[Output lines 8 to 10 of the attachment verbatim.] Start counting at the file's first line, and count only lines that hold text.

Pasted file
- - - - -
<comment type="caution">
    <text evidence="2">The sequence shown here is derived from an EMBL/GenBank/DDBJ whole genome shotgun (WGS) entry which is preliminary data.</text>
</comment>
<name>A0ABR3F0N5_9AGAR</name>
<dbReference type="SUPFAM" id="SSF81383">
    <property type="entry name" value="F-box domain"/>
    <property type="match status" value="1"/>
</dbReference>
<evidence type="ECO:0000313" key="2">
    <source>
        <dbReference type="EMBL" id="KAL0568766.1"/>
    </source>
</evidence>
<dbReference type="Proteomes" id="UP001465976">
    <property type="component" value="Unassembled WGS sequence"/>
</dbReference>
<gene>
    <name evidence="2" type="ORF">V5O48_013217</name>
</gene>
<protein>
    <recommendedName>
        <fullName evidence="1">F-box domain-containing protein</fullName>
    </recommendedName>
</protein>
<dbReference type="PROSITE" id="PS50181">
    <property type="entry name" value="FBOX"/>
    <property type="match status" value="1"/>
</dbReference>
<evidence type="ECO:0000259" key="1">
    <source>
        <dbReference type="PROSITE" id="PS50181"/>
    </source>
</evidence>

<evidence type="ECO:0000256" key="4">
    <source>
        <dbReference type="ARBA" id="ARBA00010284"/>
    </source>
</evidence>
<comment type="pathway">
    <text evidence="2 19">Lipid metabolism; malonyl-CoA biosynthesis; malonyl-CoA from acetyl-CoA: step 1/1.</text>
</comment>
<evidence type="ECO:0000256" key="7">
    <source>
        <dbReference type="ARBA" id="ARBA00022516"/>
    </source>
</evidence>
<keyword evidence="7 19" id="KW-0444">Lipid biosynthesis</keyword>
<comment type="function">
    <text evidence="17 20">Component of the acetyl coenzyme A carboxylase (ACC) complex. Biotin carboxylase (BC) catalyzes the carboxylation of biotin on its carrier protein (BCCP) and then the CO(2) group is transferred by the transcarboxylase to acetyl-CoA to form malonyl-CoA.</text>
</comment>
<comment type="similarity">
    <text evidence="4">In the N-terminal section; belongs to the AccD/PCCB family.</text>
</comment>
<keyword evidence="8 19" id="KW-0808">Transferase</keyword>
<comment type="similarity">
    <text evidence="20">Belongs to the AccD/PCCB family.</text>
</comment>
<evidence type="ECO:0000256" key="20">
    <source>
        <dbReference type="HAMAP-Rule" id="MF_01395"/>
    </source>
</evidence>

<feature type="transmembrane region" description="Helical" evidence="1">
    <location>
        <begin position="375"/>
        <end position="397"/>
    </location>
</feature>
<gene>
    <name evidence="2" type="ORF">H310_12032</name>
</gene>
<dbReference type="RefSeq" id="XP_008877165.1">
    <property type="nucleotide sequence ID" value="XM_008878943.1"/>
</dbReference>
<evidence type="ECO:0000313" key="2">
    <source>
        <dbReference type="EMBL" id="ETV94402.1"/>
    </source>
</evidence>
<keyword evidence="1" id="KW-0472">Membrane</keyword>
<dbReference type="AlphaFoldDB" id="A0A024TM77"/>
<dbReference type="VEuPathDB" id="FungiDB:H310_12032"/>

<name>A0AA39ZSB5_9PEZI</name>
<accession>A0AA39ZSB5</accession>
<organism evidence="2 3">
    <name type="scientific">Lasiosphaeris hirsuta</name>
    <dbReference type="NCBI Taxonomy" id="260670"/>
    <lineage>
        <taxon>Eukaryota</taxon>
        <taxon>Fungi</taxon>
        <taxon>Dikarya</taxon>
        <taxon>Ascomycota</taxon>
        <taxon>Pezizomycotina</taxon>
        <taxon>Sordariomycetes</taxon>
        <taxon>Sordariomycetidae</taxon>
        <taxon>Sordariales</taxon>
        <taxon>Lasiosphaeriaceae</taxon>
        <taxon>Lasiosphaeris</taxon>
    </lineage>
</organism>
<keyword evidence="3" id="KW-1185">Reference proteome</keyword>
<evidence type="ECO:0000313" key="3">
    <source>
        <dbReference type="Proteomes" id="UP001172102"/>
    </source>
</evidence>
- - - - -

</dbReference>
<evidence type="ECO:0000313" key="2">
    <source>